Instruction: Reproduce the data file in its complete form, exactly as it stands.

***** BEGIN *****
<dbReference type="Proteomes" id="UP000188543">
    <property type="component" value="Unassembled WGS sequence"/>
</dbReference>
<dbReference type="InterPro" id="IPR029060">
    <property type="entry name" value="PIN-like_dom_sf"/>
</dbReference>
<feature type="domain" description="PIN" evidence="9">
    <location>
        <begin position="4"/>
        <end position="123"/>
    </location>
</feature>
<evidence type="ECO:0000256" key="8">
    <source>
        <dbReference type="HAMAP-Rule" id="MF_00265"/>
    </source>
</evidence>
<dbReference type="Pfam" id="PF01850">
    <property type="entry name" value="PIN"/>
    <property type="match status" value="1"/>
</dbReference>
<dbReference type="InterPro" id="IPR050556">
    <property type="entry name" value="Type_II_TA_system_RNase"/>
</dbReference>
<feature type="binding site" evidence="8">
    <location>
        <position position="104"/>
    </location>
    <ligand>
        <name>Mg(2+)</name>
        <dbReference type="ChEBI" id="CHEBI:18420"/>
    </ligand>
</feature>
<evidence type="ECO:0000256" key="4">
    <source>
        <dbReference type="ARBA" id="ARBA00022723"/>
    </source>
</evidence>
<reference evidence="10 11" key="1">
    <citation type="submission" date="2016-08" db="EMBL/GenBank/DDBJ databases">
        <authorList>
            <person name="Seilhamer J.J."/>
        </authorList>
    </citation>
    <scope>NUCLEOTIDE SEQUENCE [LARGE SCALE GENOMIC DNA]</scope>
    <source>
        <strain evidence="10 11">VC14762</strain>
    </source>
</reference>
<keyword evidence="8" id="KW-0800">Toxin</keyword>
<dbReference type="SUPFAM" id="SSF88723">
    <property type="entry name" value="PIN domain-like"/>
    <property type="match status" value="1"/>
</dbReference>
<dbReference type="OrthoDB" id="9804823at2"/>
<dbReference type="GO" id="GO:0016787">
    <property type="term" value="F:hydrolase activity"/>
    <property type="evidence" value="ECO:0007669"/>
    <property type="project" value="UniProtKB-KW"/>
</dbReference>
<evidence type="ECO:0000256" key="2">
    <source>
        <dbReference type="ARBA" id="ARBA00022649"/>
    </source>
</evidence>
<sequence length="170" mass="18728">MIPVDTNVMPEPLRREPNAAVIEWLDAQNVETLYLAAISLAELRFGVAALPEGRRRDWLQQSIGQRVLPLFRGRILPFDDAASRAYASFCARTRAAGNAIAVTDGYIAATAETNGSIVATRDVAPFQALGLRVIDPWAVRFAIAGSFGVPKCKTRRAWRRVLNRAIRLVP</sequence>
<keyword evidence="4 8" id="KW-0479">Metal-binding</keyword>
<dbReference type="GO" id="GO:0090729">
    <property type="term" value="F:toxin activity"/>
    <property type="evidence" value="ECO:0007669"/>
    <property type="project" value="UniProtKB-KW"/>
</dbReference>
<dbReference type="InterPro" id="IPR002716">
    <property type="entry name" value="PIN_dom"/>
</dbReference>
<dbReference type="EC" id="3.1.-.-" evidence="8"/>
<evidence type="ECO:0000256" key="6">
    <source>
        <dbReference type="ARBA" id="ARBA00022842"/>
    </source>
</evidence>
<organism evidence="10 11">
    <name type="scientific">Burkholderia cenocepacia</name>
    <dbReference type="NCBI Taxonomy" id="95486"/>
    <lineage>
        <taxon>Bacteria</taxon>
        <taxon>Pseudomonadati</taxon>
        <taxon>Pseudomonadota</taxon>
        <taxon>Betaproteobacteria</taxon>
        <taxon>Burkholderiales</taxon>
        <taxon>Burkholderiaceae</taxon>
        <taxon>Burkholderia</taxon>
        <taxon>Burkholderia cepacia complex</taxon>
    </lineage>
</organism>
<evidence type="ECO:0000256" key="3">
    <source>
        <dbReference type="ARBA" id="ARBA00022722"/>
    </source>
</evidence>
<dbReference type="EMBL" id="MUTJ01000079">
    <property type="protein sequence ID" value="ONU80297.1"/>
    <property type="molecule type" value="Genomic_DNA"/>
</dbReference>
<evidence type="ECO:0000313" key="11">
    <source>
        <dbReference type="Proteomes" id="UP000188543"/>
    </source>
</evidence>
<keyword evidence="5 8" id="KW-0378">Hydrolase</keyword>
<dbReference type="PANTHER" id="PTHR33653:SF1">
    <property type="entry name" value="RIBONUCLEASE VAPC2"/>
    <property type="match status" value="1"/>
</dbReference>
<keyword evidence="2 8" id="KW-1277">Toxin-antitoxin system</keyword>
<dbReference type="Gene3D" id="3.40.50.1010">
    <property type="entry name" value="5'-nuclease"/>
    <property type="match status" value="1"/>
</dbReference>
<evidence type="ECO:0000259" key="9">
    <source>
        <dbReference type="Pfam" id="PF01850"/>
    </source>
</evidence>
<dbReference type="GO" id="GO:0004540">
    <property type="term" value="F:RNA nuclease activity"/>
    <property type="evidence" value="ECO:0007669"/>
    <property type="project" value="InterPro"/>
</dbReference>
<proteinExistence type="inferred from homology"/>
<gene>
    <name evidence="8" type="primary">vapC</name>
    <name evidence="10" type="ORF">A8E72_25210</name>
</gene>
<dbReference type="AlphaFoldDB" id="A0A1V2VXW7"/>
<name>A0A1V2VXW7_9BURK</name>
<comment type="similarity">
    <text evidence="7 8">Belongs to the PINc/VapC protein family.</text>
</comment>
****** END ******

<dbReference type="Proteomes" id="UP000188543">
    <property type="component" value="Unassembled WGS sequence"/>
</dbReference>
<dbReference type="InterPro" id="IPR029060">
    <property type="entry name" value="PIN-like_dom_sf"/>
</dbReference>
<feature type="domain" description="PIN" evidence="9">
    <location>
        <begin position="4"/>
        <end position="123"/>
    </location>
</feature>
<evidence type="ECO:0000256" key="8">
    <source>
        <dbReference type="HAMAP-Rule" id="MF_00265"/>
    </source>
</evidence>
<dbReference type="Pfam" id="PF01850">
    <property type="entry name" value="PIN"/>
    <property type="match status" value="1"/>
</dbReference>
<dbReference type="InterPro" id="IPR050556">
    <property type="entry name" value="Type_II_TA_system_RNase"/>
</dbReference>
<feature type="binding site" evidence="8">
    <location>
        <position position="104"/>
    </location>
    <ligand>
        <name>Mg(2+)</name>
        <dbReference type="ChEBI" id="CHEBI:18420"/>
    </ligand>
</feature>
<evidence type="ECO:0000256" key="4">
    <source>
        <dbReference type="ARBA" id="ARBA00022723"/>
    </source>
</evidence>
<reference evidence="10 11" key="1">
    <citation type="submission" date="2016-08" db="EMBL/GenBank/DDBJ databases">
        <authorList>
            <person name="Seilhamer J.J."/>
        </authorList>
    </citation>
    <scope>NUCLEOTIDE SEQUENCE [LARGE SCALE GENOMIC DNA]</scope>
    <source>
        <strain evidence="10 11">VC14762</strain>
    </source>
</reference>
<keyword evidence="8" id="KW-0800">Toxin</keyword>
<dbReference type="SUPFAM" id="SSF88723">
    <property type="entry name" value="PIN domain-like"/>
    <property type="match status" value="1"/>
</dbReference>
<dbReference type="OrthoDB" id="9804823at2"/>
<dbReference type="GO" id="GO:0016787">
    <property type="term" value="F:hydrolase activity"/>
    <property type="evidence" value="ECO:0007669"/>
    <property type="project" value="UniProtKB-KW"/>
</dbReference>
<evidence type="ECO:0000256" key="2">
    <source>
        <dbReference type="ARBA" id="ARBA00022649"/>
    </source>
</evidence>
<sequence length="170" mass="18728">MIPVDTNVMPEPLRREPNAAVIEWLDAQNVETLYLAAISLAELRFGVAALPEGRRRDWLQQSIGQRVLPLFRGRILPFDDAASRAYASFCARTRAAGNAIAVTDGYIAATAETNGSIVATRDVAPFQALGLRVIDPWAVRFAIAGSFGVPKCKTRRAWRRVLNRAIRLVP</sequence>
<keyword evidence="4 8" id="KW-0479">Metal-binding</keyword>
<dbReference type="GO" id="GO:0090729">
    <property type="term" value="F:toxin activity"/>
    <property type="evidence" value="ECO:0007669"/>
    <property type="project" value="UniProtKB-KW"/>
</dbReference>
<dbReference type="InterPro" id="IPR002716">
    <property type="entry name" value="PIN_dom"/>
</dbReference>
<dbReference type="EC" id="3.1.-.-" evidence="8"/>
<evidence type="ECO:0000256" key="6">
    <source>
        <dbReference type="ARBA" id="ARBA00022842"/>
    </source>
</evidence>
<organism evidence="10 11">
    <name type="scientific">Burkholderia cenocepacia</name>
    <dbReference type="NCBI Taxonomy" id="95486"/>
    <lineage>
        <taxon>Bacteria</taxon>
        <taxon>Pseudomonadati</taxon>
        <taxon>Pseudomonadota</taxon>
        <taxon>Betaproteobacteria</taxon>
        <taxon>Burkholderiales</taxon>
        <taxon>Burkholderiaceae</taxon>
        <taxon>Burkholderia</taxon>
        <taxon>Burkholderia cepacia complex</taxon>
    </lineage>
</organism>
<evidence type="ECO:0000256" key="3">
    <source>
        <dbReference type="ARBA" id="ARBA00022722"/>
    </source>
</evidence>
<dbReference type="EMBL" id="MUTJ01000079">
    <property type="protein sequence ID" value="ONU80297.1"/>
    <property type="molecule type" value="Genomic_DNA"/>
</dbReference>
<evidence type="ECO:0000313" key="11">
    <source>
        <dbReference type="Proteomes" id="UP000188543"/>
    </source>
</evidence>
<keyword evidence="5 8" id="KW-0378">Hydrolase</keyword>
<dbReference type="PANTHER" id="PTHR33653:SF1">
    <property type="entry name" value="RIBONUCLEASE VAPC2"/>
    <property type="match status" value="1"/>
</dbReference>
<keyword evidence="2 8" id="KW-1277">Toxin-antitoxin system</keyword>
<dbReference type="Gene3D" id="3.40.50.1010">
    <property type="entry name" value="5'-nuclease"/>
    <property type="match status" value="1"/>
</dbReference>
<evidence type="ECO:0000259" key="9">
    <source>
        <dbReference type="Pfam" id="PF01850"/>
    </source>
</evidence>
<dbReference type="GO" id="GO:0004540">
    <property type="term" value="F:RNA nuclease activity"/>
    <property type="evidence" value="ECO:0007669"/>
    <property type="project" value="InterPro"/>
</dbReference>
<proteinExistence type="inferred from homology"/>
<gene>
    <name evidence="8" type="primary">vapC</name>
    <name evidence="10" type="ORF">A8E72_25210</name>
</gene>
<dbReference type="AlphaFoldDB" id="A0A1V2VXW7"/>
<name>A0A1V2VXW7_9BURK</name>
<comment type="similarity">
    <text evidence="7 8">Belongs to the PINc/VapC protein family.</text>
</comment>